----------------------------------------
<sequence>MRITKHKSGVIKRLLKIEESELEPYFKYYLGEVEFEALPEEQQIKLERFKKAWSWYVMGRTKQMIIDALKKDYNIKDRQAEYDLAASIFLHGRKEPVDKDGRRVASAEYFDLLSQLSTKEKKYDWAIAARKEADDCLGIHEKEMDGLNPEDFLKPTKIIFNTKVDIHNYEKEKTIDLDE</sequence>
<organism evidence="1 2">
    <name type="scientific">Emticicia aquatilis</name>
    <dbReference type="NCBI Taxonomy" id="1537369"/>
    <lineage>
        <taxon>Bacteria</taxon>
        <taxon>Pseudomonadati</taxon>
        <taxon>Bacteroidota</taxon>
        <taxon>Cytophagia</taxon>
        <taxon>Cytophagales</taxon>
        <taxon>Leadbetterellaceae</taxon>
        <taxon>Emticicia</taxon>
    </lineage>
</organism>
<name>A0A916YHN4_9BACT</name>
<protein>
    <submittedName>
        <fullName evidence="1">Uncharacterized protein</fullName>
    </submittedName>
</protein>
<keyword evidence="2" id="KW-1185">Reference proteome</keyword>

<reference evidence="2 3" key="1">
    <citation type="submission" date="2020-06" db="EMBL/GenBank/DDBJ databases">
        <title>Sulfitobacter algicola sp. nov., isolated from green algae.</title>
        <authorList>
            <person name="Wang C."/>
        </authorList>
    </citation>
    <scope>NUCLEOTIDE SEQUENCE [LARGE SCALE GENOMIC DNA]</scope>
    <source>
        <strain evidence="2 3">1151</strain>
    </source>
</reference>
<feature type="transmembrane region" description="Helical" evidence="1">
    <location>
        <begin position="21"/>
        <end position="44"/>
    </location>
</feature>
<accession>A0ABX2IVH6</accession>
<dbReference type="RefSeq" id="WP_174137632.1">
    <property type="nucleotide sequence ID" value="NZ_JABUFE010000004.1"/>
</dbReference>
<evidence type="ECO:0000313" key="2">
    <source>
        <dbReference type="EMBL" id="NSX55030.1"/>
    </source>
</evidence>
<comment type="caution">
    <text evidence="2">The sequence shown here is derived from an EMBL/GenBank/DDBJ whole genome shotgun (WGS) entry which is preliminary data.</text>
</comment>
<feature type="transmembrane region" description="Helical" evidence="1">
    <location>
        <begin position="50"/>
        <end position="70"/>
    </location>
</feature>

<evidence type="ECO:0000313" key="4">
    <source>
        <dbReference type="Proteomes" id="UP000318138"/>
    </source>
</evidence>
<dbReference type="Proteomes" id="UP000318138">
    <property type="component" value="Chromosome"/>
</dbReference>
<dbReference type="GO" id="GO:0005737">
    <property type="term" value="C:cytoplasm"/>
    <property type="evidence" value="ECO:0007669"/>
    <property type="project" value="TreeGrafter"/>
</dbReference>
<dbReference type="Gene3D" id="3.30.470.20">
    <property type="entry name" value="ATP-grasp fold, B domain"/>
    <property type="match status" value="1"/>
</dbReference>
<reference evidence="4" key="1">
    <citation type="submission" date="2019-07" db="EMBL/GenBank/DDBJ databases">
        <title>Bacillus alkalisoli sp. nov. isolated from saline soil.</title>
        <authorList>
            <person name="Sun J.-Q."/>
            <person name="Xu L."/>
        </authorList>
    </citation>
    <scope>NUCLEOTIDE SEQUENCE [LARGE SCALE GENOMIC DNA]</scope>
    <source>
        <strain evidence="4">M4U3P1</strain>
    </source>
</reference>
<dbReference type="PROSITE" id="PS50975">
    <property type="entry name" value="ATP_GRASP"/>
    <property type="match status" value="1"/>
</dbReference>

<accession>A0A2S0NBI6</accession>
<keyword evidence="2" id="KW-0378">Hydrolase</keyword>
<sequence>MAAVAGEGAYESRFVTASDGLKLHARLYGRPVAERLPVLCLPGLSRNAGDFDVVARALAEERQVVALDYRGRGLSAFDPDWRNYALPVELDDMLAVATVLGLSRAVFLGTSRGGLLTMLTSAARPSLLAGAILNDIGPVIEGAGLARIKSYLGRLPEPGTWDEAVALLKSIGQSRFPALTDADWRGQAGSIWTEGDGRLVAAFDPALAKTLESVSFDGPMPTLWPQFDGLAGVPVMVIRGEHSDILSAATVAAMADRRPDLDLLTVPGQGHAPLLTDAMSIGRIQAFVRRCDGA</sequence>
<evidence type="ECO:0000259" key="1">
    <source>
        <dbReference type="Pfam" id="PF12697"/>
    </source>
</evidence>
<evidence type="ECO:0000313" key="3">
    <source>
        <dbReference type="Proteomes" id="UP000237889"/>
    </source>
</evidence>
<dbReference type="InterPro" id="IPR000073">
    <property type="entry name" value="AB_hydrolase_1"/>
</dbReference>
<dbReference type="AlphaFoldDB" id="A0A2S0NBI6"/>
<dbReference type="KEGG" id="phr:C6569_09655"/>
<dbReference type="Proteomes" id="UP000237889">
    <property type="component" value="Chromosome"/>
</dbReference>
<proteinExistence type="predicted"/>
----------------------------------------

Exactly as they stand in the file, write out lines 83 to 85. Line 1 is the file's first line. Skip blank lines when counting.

    <scope>NUCLEOTIDE SEQUENCE [LARGE SCALE GENOMIC DNA]</scope>
    <source>
        <strain evidence="4">M4U3P1</strain>